Don’t Rush to see ‘Hot Pursuit,’ Starring Reese Witherspoon and Sofía Vergara

Sofía Vergara, left, and Reese Witherspoon in Hot Pursuit.

Sofía Vergara, left, and Reese Witherspoon in Hot Pursuit.

If there is one millimeter of genuine cleverness or take-notice freshness in a dog called Hot Pursuit, don’t wake me. Except for the pleasure of watching Reese Witherspoon and Sofía Vergara, the two ill-fatedly mismatched ladies above the title who brave their way through drivel while concealing their embarrassment, there is nothing worth repeating. It’s 87 minutes, which doesn’t seem as long as it sounds, especially if you spend the time napping.


The Pretty One ★
(1/4 stars)

Written by: David Feeney and John Quaintance
Directed by:
Anne Fletcher
Starring: Sofía Vergara, Reese Witherspoon and Jodi Brockton
Running time: 87 min.


Exploding with half-baked clichés from beginning to end, this movie is a miscalculated horror for Reese Witherspoon, coming down from her powerful Oscar-nominated performance in Wild, and Sofía Vergara, who brightens up the popular TV series Modern Family with her weekly malapropisms and is obviously anxious to expand her comic talents (and ample measurements) to the big screen. I am tempted to say it’s another sorry example of what women have to do to keep an acting career going today, when all the juicy roles go to men. Unfortunately they have only themselves to blame. They are both listed in the credits as executive producers.

Ms. Witherspoon plays a Texas cop called Cooper who works by the rulebook without any real on-the-job experience. She gets her big chance for a merit badge when a violent drug lord with more than 100 murders to his credit knocks off another drug smuggler on his way to testify against him. Ms. Vergara plays the man’s sexy widow and Cooper is recruited to take her into protective custody and escort her to Dallas to face the grand jury before the drug cartel grinds her into taco meat.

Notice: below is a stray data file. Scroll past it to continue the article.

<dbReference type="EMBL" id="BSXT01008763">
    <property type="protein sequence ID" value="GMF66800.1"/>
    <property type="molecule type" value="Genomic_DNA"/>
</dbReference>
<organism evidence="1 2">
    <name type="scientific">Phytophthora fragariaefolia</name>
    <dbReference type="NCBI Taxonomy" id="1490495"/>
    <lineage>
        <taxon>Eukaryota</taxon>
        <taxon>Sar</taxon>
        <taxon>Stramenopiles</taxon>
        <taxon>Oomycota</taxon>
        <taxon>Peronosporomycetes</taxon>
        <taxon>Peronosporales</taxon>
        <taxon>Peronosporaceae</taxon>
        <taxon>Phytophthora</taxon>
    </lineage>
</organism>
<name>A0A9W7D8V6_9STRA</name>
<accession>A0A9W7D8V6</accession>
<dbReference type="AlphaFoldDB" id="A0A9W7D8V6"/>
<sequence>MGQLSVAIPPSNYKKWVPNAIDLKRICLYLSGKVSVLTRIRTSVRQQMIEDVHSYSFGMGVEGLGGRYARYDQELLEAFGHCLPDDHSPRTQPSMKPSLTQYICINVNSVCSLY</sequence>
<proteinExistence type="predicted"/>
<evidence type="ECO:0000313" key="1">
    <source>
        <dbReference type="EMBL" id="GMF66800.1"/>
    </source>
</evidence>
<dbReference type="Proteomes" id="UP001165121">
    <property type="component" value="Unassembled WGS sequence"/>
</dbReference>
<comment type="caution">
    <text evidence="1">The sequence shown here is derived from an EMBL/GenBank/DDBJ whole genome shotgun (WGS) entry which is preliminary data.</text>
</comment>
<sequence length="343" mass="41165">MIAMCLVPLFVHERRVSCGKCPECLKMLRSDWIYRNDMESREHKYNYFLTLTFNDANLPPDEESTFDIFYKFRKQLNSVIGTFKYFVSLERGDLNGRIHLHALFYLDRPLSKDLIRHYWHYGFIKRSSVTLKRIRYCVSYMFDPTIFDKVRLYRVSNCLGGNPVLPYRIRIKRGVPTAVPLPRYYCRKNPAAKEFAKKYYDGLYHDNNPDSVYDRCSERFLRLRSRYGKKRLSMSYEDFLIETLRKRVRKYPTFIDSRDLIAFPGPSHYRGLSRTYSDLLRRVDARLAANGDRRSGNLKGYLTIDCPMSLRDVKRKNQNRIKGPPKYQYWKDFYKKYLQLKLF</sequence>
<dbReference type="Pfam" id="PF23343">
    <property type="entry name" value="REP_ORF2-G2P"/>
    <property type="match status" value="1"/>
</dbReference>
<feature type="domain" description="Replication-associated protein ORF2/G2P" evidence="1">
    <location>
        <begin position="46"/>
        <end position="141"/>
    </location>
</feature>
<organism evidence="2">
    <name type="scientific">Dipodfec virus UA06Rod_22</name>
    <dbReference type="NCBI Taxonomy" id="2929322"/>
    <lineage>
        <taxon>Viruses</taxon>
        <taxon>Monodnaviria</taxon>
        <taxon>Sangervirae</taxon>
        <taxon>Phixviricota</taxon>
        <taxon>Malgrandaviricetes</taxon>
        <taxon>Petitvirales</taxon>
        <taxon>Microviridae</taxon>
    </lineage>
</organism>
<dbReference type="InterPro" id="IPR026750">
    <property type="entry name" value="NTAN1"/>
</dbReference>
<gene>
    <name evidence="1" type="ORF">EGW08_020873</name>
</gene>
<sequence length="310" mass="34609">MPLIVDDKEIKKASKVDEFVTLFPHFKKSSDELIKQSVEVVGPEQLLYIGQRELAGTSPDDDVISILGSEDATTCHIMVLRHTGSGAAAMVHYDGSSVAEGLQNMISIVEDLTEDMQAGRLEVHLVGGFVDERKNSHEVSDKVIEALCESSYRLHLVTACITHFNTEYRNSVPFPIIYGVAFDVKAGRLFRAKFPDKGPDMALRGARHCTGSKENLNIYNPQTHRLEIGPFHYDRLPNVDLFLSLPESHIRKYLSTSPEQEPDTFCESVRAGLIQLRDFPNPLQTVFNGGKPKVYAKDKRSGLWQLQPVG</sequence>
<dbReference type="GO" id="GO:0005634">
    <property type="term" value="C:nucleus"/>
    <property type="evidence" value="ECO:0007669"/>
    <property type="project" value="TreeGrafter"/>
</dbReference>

It is hate at first sight, but when the two girls find out the cartel employs crooked cops, they have no choice but to escape as fugitives pursued by assailants on both sides of the law. It’s a set-up that gives Ms. Vergara a comic excuse to hobble through the Texas desert in stiletto heels dragging heavy luggage filled with $4 million in contraband (she hides the drugs in her shoe collection, which looks stolen from Imelda Marcos’ closet), while Ms. Witherspoon huffs and puffs and fakes a lot of energy, dressed like a boy, which inspires a number of odious lesbian jokes. The gags are slow, but the yawns come fast.

They blow a man’s finger off. They hijack a tour bus filled with senior citizens who think they’re reliving what they’ve seen on their favorite sitcoms. This is logical, since Hot Pursuit was written by two sitcom writers—David Feeney of New Girl and John Quaintance of Ben and Kate, which it resembles in every way possible. When Ms. Witherspoon sees Ms. Vergara in her orange prison uniform for the first time, she remarks, “You look like a sexy traffic cone.” These are the jokes. The direction is credited to somebody named Anne Fletcher, but no evidence of it survives.

Don’t Rush to see ‘Hot Pursuit,’ Starring Reese Witherspoon and Sofía Vergara